According to the New York Times, Dr. Robert M. Califf, who served as the Obama administration’s Food and Drug Administration director, said, “Supporters of this legislation talk as if effective treatments are being withheld from patients,” adding that he believes that the majority of experimental treatments are toxic and ineffective. Also opposed was the American Cancer Society and various advocacy groups. Also opposed were the American Medical Association and the American Society of Clinical Oncology.
Advocates for the pharmaceutical industry -- the Pharmaceutical Research and Manufacturers of America and the Biotechnology Innovation Organization — have not taken a position on the bill.
Under the provisions of the failed House bill, patients must be shown to have a life-threatening illness that is likely to cause death “within a matter of months” or “irreversible morbidity that is likely to lead to severely premature death.” After the patients provide informed consent in writing, the manufacturer would notify the government within seven business days of providing the drug to a physician for a patient’s use. Also, the doctor must report “serious adverse events” to the drug manufacturer. .
Pharmaceutical companies, doctors and hospitals would be shielded by the bill from some of the legal risks of providing non-approved medications. Unless doctors and hospitals engaged in gross negligence or willful, reckless or criminal misconduct, or intentional harm of a patient, they would generally be protect. Also, the bill would not require pharmaceutical companies to provide experimental medications to patients who want them, while allowing the companies to refuse requests for a variety of reasons, including, for example, if they have a limited supply of a drug that must be used in clinical trials.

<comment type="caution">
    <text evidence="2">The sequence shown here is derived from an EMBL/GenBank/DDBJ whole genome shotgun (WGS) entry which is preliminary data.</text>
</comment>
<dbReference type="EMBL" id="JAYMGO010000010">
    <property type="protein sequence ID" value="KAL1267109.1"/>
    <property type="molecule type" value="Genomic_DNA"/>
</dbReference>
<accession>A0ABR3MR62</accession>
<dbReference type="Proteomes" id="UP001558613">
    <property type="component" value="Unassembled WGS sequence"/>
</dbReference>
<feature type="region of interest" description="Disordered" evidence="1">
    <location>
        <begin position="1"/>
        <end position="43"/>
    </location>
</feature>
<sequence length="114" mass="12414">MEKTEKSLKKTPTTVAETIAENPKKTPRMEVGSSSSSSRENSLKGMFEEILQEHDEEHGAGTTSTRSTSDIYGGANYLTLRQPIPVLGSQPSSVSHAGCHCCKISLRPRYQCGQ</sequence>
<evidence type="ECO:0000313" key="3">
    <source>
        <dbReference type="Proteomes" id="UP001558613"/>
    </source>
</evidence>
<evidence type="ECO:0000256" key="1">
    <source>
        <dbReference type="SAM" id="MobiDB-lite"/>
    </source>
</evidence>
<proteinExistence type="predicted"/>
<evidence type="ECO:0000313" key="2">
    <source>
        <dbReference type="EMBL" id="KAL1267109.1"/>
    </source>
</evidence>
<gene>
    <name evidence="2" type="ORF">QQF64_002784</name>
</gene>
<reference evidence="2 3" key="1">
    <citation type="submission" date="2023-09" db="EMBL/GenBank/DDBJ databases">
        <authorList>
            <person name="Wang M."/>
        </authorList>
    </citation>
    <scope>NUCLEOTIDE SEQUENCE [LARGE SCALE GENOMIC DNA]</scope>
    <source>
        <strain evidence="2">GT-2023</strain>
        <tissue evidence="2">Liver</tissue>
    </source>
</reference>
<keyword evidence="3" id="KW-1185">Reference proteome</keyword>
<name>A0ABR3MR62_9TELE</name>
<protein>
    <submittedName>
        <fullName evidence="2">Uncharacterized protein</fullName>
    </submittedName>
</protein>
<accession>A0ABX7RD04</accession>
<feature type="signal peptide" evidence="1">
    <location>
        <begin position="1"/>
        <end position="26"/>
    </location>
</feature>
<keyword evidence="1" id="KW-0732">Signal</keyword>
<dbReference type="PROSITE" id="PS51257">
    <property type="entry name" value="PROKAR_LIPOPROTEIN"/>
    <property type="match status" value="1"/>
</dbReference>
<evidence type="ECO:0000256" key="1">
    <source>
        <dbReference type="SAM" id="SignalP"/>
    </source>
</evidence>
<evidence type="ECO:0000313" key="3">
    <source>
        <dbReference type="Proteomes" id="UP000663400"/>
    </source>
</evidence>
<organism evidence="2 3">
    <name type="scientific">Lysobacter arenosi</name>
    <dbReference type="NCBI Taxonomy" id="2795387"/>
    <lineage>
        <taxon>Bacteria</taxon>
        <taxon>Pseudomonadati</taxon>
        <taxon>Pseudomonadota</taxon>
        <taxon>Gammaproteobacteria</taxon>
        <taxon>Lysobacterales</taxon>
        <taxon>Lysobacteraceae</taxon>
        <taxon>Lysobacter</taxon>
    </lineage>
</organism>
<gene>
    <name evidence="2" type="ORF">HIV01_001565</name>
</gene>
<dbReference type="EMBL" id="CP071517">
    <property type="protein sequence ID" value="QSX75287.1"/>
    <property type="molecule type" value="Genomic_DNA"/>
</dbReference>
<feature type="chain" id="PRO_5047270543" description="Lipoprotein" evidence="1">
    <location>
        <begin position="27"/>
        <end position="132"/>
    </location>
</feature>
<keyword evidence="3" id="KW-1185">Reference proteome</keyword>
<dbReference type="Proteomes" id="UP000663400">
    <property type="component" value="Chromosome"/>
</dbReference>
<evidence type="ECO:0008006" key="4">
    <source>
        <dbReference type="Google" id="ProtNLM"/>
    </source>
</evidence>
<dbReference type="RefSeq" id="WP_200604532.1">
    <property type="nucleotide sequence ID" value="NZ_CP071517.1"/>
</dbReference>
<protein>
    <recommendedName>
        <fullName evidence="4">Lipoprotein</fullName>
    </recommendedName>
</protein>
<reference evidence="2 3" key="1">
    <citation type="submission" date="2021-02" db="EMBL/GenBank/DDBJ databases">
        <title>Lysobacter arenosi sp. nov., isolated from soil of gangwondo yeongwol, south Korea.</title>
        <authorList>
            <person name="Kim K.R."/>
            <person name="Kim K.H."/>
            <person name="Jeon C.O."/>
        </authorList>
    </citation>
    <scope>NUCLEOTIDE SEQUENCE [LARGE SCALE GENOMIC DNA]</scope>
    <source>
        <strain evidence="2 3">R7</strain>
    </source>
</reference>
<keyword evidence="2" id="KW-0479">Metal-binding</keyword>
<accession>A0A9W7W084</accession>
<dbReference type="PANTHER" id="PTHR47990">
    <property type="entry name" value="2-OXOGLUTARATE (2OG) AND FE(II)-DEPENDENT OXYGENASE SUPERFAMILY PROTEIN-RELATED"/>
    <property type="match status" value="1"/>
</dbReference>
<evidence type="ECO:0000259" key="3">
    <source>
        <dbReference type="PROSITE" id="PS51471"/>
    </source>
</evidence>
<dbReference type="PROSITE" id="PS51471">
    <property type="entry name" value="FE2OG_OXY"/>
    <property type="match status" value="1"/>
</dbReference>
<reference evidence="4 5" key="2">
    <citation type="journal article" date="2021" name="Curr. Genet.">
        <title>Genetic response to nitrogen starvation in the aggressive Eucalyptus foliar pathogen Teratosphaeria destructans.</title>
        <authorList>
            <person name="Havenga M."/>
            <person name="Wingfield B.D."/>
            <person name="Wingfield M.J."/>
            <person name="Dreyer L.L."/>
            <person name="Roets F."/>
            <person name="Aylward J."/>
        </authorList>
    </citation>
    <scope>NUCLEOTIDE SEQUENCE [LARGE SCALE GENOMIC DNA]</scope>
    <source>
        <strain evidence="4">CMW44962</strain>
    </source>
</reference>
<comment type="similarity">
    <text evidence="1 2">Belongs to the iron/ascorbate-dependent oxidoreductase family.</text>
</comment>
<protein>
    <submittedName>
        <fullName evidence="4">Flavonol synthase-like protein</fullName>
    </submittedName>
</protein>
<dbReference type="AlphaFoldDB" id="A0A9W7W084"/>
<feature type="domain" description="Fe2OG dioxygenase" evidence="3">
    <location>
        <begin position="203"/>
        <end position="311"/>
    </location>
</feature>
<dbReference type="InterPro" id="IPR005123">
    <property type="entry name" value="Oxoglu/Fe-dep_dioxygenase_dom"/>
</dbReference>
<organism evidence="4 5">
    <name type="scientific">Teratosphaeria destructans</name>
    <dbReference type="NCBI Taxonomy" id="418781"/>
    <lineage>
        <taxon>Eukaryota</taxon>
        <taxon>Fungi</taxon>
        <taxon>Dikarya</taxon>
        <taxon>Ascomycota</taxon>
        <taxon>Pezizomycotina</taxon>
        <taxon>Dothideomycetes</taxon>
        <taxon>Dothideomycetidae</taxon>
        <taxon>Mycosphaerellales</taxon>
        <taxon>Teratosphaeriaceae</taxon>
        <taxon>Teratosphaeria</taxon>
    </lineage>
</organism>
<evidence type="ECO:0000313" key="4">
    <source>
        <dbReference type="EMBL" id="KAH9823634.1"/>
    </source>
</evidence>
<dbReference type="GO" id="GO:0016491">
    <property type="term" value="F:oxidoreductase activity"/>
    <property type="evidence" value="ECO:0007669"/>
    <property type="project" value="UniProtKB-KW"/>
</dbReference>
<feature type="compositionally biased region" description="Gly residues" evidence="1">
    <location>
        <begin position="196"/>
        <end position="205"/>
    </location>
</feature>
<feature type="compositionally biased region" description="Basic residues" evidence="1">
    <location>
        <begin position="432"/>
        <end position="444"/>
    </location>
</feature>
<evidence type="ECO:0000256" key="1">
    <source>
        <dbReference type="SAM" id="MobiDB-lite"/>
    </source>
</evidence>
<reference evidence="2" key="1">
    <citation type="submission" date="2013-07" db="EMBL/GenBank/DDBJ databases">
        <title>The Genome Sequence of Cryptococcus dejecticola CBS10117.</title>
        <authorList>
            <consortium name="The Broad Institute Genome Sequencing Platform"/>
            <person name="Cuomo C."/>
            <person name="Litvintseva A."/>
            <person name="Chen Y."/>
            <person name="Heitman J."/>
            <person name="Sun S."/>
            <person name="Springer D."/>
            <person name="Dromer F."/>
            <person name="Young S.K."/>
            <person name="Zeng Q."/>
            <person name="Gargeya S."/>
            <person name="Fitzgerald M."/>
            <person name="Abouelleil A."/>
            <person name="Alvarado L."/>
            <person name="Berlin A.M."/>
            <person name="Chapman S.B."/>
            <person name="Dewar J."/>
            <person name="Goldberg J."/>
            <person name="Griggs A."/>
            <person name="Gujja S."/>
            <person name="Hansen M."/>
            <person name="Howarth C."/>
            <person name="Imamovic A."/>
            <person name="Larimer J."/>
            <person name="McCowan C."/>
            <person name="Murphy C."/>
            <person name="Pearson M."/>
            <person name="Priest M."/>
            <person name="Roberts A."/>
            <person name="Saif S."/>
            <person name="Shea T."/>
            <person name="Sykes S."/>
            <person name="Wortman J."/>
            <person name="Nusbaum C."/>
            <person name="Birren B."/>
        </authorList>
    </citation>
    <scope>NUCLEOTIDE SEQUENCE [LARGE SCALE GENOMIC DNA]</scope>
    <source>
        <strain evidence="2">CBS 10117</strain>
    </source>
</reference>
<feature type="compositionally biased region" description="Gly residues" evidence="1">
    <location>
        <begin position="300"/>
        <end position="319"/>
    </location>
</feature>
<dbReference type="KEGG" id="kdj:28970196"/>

Victor Riches, president of the Goldwater Institute, which was in favor of the legislation, expressed disappointment at its failure in the House. In a release, he said, “Unfortunately, scare tactics, falsehoods, and innuendo won the day. We are extremely disappointed that some members of Congress chose to make this bipartisan grassroots movement partisan.” He added, “Thirty-eight states now protect your Right to Try, and a similar law awaits the signature of Wisconsin’s governor. Cancer patients from across the country are alive only because they could access life-saving medicine through the Right to Try as protected by those states, not by Washington. This effort is not over.”
In 2015, Timothy Terrell of the libertarian Mises Institute wrote:
- “The American public tends to think of the FDA as a protector against dangerous side effects, as we saw with Thalidomide decades ago. But how many Americans have died because of lags in approval? A five-year delay in bringing the antibiotic Septra to the US market may have cost 80,000 lives. A lag in the approval of beta blockers may have cost 250,000 lives.1 The FDA's ban on advertising aspirin as an effective preventer of first heart attacks may have caused the deaths of tens of thousands of Americans every year. But because it's easy to identify those harmed by side effects, and difficult to identify who might have been saved by earlier introduction of Septra to the marketplace, the FDA tends to be over-conservative in its regulatory process.”